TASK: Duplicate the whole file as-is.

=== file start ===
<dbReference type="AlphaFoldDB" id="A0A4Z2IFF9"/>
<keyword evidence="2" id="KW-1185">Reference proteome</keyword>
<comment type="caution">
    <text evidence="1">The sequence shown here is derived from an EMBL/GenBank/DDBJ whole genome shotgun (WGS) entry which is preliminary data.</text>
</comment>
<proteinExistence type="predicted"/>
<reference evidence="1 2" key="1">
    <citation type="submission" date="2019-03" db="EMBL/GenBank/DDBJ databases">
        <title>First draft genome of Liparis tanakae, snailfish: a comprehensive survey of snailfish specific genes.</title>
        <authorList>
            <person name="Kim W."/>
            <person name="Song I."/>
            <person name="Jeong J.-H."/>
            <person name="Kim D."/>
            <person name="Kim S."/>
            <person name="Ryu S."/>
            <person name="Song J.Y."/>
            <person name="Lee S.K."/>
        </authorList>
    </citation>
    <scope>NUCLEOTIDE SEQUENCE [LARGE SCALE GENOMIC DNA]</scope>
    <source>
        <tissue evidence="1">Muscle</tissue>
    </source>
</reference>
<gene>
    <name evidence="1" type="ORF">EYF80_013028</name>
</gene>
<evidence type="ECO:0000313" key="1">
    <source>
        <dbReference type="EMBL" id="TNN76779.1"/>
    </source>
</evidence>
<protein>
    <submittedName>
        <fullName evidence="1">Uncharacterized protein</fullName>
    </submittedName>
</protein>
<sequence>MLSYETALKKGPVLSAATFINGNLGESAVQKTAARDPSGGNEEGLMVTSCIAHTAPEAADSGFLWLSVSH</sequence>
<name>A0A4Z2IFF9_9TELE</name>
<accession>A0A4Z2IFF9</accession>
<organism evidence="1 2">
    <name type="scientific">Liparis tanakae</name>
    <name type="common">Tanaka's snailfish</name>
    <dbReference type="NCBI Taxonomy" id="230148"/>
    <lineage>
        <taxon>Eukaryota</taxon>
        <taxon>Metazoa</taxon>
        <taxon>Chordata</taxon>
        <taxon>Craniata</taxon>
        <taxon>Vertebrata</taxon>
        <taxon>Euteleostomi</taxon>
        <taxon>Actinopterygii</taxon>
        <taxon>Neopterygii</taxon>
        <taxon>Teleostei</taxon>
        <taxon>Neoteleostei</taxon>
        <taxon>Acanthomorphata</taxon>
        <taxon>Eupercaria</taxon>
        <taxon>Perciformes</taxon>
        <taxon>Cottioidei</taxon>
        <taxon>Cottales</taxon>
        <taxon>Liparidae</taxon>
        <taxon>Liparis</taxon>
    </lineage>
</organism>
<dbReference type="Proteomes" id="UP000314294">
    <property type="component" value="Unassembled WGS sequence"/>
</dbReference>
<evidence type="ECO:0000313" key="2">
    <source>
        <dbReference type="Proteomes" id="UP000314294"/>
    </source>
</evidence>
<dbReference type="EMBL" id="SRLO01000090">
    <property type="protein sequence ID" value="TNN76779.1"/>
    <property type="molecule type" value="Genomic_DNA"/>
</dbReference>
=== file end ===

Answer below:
<dbReference type="AlphaFoldDB" id="A0A4Z2IFF9"/>
<keyword evidence="2" id="KW-1185">Reference proteome</keyword>
<comment type="caution">
    <text evidence="1">The sequence shown here is derived from an EMBL/GenBank/DDBJ whole genome shotgun (WGS) entry which is preliminary data.</text>
</comment>
<proteinExistence type="predicted"/>
<reference evidence="1 2" key="1">
    <citation type="submission" date="2019-03" db="EMBL/GenBank/DDBJ databases">
        <title>First draft genome of Liparis tanakae, snailfish: a comprehensive survey of snailfish specific genes.</title>
        <authorList>
            <person name="Kim W."/>
            <person name="Song I."/>
            <person name="Jeong J.-H."/>
            <person name="Kim D."/>
            <person name="Kim S."/>
            <person name="Ryu S."/>
            <person name="Song J.Y."/>
            <person name="Lee S.K."/>
        </authorList>
    </citation>
    <scope>NUCLEOTIDE SEQUENCE [LARGE SCALE GENOMIC DNA]</scope>
    <source>
        <tissue evidence="1">Muscle</tissue>
    </source>
</reference>
<gene>
    <name evidence="1" type="ORF">EYF80_013028</name>
</gene>
<evidence type="ECO:0000313" key="1">
    <source>
        <dbReference type="EMBL" id="TNN76779.1"/>
    </source>
</evidence>
<protein>
    <submittedName>
        <fullName evidence="1">Uncharacterized protein</fullName>
    </submittedName>
</protein>
<sequence>MLSYETALKKGPVLSAATFINGNLGESAVQKTAARDPSGGNEEGLMVTSCIAHTAPEAADSGFLWLSVSH</sequence>
<name>A0A4Z2IFF9_9TELE</name>
<accession>A0A4Z2IFF9</accession>
<organism evidence="1 2">
    <name type="scientific">Liparis tanakae</name>
    <name type="common">Tanaka's snailfish</name>
    <dbReference type="NCBI Taxonomy" id="230148"/>
    <lineage>
        <taxon>Eukaryota</taxon>
        <taxon>Metazoa</taxon>
        <taxon>Chordata</taxon>
        <taxon>Craniata</taxon>
        <taxon>Vertebrata</taxon>
        <taxon>Euteleostomi</taxon>
        <taxon>Actinopterygii</taxon>
        <taxon>Neopterygii</taxon>
        <taxon>Teleostei</taxon>
        <taxon>Neoteleostei</taxon>
        <taxon>Acanthomorphata</taxon>
        <taxon>Eupercaria</taxon>
        <taxon>Perciformes</taxon>
        <taxon>Cottioidei</taxon>
        <taxon>Cottales</taxon>
        <taxon>Liparidae</taxon>
        <taxon>Liparis</taxon>
    </lineage>
</organism>
<dbReference type="Proteomes" id="UP000314294">
    <property type="component" value="Unassembled WGS sequence"/>
</dbReference>
<evidence type="ECO:0000313" key="2">
    <source>
        <dbReference type="Proteomes" id="UP000314294"/>
    </source>
</evidence>
<dbReference type="EMBL" id="SRLO01000090">
    <property type="protein sequence ID" value="TNN76779.1"/>
    <property type="molecule type" value="Genomic_DNA"/>
</dbReference>